Madder family (Rubiaceae)
This plant is an annual that becomes 4-16" tall (rarely taller). It is
usually branched at the base, dividing into several leafy unbranched
stems that are erect to ascending. The stems are light to medium green,
4-angled, and covered with both long and short hairs. At intervals
along each stem, there are whorls of 4 spreading leaves. These leaves
are 5-11 mm. long, 2-4 mm. across, and sessile; they are elliptic
to elliptic-oblong in shape, while their margins are toothless
(entire), strongly ciliate with long hairs, and curved downward. The
the leaves are bluntly acute. The leaves have prominent midveins. The
upper and lower leaf surfaces are light to medium green and sparsely
covered with short appressed hairs; some longer and more spreading
hairs may also be present.
Either solitary or small cymes of 2-4
flowers develop from the axils of the lower-middle to upper leaves.
Each perfect flower is about 1.5 mm. (1/16") across, consisting of a
pale yellow 4-lobed corolla, a short inconspicuous calyx, 4 short
stamens with yellow anthers, and a green pistil. The lobes of
corolla are oblong-ovate in shape and widely spreading. Some flowers
may be imperfect, lacking either male or female reproductive organs.
The peduncles of the cymes are 2-4 mm. long and hairy. The pedicels of
the flowers are about 1 mm. long. While they are still in bloom, the
flowers are usually held above the whorled leaves. Shortly after they
bloom, the peduncles droop and the developing fruits of the flowers are
below the whorled leaves. The blooming period occurs from late spring
to mid-summer, lasting 1-2 months, if not longer. The fruits are
bilobed-globoid in shape and smooth (lacking prickles), spanning about
1.5 mm. across at maturity. Each fruit has 2 seeds. The root system
consists of a slender taproot. This plant spreads by reseeding itself.
The preference is full or partial sun and mesic to dry conditions.
Various soil types are tolerated, including those that contain
clay-loam and sandy loam. Most growth and develop occurs during the
spring and early summer. This weedy plant dies down by autumn.
& Habitat: The non-native Foothill
Bedstraw (Galium pedemontanum) is apparently rare in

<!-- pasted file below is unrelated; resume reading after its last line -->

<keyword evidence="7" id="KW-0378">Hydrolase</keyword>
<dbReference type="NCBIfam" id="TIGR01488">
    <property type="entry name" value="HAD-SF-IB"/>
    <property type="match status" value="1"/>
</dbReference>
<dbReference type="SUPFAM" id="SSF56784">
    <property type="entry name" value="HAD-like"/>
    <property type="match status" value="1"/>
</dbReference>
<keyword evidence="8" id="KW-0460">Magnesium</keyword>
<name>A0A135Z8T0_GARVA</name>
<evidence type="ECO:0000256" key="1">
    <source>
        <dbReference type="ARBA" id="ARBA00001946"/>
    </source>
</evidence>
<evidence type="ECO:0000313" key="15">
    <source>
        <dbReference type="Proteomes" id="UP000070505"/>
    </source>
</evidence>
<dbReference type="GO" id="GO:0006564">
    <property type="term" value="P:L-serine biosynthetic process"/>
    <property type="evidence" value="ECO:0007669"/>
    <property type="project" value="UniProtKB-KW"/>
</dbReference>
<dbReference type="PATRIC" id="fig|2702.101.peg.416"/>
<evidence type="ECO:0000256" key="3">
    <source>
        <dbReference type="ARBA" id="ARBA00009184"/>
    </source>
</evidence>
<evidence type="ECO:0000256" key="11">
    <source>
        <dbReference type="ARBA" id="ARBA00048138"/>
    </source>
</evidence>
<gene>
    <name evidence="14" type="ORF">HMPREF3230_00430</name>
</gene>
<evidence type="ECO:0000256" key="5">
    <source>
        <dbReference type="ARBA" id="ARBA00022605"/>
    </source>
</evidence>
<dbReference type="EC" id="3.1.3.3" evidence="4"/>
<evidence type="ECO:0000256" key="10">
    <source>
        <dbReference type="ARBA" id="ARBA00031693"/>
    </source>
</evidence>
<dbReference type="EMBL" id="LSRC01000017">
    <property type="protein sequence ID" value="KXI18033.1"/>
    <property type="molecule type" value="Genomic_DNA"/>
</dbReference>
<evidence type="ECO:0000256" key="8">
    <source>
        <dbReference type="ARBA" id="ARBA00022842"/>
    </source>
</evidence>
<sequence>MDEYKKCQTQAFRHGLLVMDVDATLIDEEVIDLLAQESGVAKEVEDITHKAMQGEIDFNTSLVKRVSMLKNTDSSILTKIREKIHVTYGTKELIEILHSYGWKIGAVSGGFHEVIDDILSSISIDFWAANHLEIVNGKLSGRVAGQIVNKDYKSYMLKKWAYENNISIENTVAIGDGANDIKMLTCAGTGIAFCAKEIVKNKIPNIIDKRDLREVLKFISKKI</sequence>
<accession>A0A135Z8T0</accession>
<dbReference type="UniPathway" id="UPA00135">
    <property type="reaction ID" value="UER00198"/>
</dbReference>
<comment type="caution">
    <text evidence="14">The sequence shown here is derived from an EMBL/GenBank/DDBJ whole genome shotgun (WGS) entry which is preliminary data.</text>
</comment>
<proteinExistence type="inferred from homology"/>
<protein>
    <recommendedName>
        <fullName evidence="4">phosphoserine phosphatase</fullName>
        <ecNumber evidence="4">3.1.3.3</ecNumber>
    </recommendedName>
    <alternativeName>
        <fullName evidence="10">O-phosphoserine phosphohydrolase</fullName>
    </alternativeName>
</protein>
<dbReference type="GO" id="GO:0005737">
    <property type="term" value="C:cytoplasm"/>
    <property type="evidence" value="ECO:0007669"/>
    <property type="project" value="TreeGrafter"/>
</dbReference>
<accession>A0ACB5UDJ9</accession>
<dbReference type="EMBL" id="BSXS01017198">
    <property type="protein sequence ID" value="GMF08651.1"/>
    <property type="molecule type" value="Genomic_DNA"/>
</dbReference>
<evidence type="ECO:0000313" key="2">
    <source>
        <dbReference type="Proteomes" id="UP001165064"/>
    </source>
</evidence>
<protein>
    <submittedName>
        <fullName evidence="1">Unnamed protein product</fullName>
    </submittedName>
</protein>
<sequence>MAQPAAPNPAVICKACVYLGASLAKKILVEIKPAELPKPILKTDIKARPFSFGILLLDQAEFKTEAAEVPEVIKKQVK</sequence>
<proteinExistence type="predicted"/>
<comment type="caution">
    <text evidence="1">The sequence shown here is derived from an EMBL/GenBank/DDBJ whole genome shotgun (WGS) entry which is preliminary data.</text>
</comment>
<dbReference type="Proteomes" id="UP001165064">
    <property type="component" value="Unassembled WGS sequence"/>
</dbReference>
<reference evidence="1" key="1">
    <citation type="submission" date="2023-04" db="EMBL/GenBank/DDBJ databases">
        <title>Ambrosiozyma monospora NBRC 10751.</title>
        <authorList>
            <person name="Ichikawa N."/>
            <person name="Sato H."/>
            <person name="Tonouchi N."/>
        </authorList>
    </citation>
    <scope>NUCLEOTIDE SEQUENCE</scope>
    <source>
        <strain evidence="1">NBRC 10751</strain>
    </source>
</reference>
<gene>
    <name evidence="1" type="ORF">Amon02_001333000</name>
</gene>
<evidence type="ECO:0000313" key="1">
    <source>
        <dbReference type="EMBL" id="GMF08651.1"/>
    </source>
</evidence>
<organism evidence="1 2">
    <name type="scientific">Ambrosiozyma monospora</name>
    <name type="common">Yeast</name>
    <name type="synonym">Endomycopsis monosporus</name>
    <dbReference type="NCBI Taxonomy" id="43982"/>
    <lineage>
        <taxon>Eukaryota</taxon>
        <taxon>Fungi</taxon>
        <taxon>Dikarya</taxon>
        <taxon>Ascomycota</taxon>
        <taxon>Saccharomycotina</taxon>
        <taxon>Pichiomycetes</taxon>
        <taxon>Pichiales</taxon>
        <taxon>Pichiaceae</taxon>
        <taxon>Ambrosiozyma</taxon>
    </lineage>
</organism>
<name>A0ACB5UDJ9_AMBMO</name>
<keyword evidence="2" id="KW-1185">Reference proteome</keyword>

Illinois; there are records of it occurring in three counties
(Champaign, Lawrence, and Mason counties); see the Distribution
(ILPIN; Marcum et al., 2013; Phillipe et al., 1996). However, this
plant is undoubtedly more common than these records indicate, and it is
probably still spreading. Foothill Bedstraw is native to southern
Europe, Asia Minor, and adjacent areas of Asia. It was first detected
in the United States near Lexington, Kentucky, in 1933 (Wikipedia).
Since then, it
has spread to many states in the eastern and south-central United
Disturbed habitats include edges of yards, grassy fields,
roadsides, areas along railroads, fence rows, areas along the base of
buildings, areas at the base of rock-masonry walls, and waste ground.
Natural habitats include thickets, sandy savannas, woodland borders,
and upland prairies. However, Foothill Bedstraw is found primarily in
disturbed habitats that are not subject to regular mowing in the United
Associations: The tiny flowers probably attract
small bees and flower flies. Both pollen and small amounts of nectar
are available as floral rewards to such visitors. Insects that feed
destructively on bedstraw species (Galium spp.)
include various species of aphids and moth larvae.
Location: Along a metal fence near a sidewalk in
In Illinois, this non-native bedstraw (Galium) can
be recognized by its
tiny yellow flowers (about 1.5 mm. across) on short cymes, whorls of 4
leaves, smooth fruits on peduncles that droop below the leaves, and
hairy foliage. Another non-native species that uncommonly occurs in
Illinois, Galium verum (Yellow Bedstraw), also has
yellow flowers, but
they are produced in larger inflorescences and they are more
species of bedstraw within the state have white, greenish white, or
purplish red flowers. Because
Foothill Bedstraw, also referred to as Piedmont Bedstraw, is rather
small in size and its flowers are
inconspicuous, it is easy to overlook. In Europe, this plant is usually
referred to by another scientific name, Cruciata pedemontana.